Fig. 2 - Resin bleeding from drill holes made in a living radiata pine tree by sirex females.
Fig. 3 - Holes made by sirex adults when emerging from pine trees.
Pinus radiata (radiata pine) and other introduced pines are hosts to this insect, also occasionally Larix (larch) and Picea (spruce) if the trees are already moribund.
This European woodwasp is well-established throughout New Zealand. It is also present in Australia, Argentina, Brazil, Chile, Uruguay, South Africa and eastern Canada and the USA.
Usually the economic loss in any year is not great, but where conditions are suitable considerable mortality may occur within a particular forest area. Damage is mainly confined to unthrifty over-crowded stands and is usually negligible in well-managed plantings.
The adult has four membranous wings and a stout cylindrical body which is pointed at the rear end. The size of the insect is very variable, with body length (measured from the front of the head to the tip of the abdomen) ranging from 9 to 36 mm. The female (Fig. 1 and 4) is a steel-blue colour except for the legs which are reddish-brown. Pointing backwards from the underside of the abdomen is a spike-like projection which protects the ovipositor (egg-laying drill) when it is not being used. In the male (Fig. 4) the middle segments of the abdomen are orange-yellow and the hind legs are thickened and almost wholly black.
Fig. 4. Sirex adults: male at left, female at right.
The larva is a cylindrical yellowish-white grub, with a round head, rudimentary legs, and a hard black tail spine (Fig. 5).
Fig. 5. Sirex larva. Length 30mm.
Inside the adult female there are glands which produce mucus, the special organs which carry a fungus (Amylostereum areolatum (Fries) Boidin). Excretion from the glands and pieces of the fungus (arthrospores) pass down the ovipositor when it is being drilled into the wood for egg-laying. The female larva carries the fungus in pockets situated one on each side of the body in the fold between the first and second abdominal segments. Female larvae can be recognised by the presence of these “hypopleural” organs but, as they are difficult to see, it is easier to sex larvae by examining the underside of the ninth abdominal segment. The male has three small hardened brown zones (sclerites) but only two are present in the female (Fig. 6).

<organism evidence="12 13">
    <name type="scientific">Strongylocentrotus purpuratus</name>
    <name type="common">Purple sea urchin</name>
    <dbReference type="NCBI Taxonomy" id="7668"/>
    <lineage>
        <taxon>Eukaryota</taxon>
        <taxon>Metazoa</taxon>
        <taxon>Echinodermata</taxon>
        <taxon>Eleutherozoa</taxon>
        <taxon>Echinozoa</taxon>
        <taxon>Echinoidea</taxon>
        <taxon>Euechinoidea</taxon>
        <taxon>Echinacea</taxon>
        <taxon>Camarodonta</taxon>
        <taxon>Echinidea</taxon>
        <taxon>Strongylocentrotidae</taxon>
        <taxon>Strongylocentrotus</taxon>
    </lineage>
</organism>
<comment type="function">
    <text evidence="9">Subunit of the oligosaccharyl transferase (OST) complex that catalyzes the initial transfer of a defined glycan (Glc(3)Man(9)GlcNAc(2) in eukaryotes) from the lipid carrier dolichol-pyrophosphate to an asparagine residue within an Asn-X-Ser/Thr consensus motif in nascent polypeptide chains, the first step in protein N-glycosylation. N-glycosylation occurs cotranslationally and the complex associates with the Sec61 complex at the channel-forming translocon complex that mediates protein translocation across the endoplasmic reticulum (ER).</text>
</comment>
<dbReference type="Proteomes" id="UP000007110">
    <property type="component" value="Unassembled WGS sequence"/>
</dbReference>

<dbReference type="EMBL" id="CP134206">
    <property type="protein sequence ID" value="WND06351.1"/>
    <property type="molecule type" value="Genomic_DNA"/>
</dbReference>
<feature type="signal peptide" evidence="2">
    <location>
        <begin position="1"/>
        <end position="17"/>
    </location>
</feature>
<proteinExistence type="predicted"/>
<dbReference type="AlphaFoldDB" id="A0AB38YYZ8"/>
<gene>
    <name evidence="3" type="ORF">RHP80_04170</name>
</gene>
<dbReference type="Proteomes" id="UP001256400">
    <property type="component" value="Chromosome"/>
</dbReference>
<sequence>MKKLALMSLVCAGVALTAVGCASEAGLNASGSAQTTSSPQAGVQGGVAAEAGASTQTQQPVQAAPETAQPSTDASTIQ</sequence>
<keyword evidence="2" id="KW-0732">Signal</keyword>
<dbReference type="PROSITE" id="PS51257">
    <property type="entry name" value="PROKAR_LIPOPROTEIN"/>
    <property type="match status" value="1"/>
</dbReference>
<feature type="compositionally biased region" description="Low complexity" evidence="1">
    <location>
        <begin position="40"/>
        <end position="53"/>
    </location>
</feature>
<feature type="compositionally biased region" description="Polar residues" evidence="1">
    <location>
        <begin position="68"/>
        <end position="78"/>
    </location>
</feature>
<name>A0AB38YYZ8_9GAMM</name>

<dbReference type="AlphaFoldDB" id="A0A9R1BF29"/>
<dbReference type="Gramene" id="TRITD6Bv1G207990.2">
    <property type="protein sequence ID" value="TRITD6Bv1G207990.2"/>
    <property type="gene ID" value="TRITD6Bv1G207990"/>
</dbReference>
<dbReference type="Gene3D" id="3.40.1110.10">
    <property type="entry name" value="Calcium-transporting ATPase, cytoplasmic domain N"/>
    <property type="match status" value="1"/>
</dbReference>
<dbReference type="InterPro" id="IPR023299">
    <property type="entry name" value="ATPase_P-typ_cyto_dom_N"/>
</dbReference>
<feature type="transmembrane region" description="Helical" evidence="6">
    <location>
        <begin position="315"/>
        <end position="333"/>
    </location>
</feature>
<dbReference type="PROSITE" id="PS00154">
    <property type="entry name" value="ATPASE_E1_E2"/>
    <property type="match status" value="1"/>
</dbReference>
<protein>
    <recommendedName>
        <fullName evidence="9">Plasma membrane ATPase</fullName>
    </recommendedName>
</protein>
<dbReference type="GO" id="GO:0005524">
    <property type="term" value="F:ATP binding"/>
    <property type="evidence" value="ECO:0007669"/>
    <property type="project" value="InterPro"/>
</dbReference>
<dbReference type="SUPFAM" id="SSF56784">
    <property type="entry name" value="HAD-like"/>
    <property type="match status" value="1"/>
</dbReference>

Fig. 6- Underside of last abdominal segments of sirex larva. The male has three small brown hardened zones (sclerites) while the female has only two.
Life history and habits
Adults emerge from the wood from early December to the end of April, with the largest number appearing between mid-January and mid-March. If many are present and the weather is warm and sunny, males can be seen swarming around the tree tops. Males usually start to emerge a few days before the females, and the ratio of males to females may be as great as 20:1. The sex of the progeny is determined by the fertilisation of the eggs. Although a virgin female lays eggs satisfactorily these give rise to only male progeny. A mated female can produce either male or female offspring.